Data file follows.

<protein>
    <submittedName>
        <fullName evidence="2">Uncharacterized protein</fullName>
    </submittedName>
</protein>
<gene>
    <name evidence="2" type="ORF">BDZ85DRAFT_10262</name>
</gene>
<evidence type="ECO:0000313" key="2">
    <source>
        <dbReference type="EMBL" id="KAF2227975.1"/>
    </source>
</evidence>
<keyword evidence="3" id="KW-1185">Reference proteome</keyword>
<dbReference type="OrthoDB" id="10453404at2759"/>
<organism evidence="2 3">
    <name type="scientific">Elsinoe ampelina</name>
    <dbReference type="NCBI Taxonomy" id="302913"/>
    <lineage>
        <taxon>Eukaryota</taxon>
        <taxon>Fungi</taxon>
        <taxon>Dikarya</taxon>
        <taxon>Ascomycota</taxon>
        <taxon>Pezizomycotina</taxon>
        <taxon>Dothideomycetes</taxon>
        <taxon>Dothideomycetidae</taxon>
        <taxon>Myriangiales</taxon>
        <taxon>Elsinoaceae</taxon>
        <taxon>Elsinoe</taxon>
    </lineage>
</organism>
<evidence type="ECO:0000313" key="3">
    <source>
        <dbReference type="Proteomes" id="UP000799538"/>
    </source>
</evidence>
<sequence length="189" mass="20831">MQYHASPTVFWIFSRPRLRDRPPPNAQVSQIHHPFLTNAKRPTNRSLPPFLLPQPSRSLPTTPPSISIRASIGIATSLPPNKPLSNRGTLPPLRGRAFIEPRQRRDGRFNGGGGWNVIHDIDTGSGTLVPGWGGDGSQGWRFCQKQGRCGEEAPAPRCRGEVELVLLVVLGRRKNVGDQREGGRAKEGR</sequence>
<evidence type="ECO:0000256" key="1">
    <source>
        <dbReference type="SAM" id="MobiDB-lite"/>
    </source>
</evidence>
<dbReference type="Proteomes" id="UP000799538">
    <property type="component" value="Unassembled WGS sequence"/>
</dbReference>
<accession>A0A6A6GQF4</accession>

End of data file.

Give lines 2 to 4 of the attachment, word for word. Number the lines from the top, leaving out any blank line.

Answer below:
    <submittedName>
        <fullName evidence="2">Uncharacterized protein</fullName>
    </submittedName>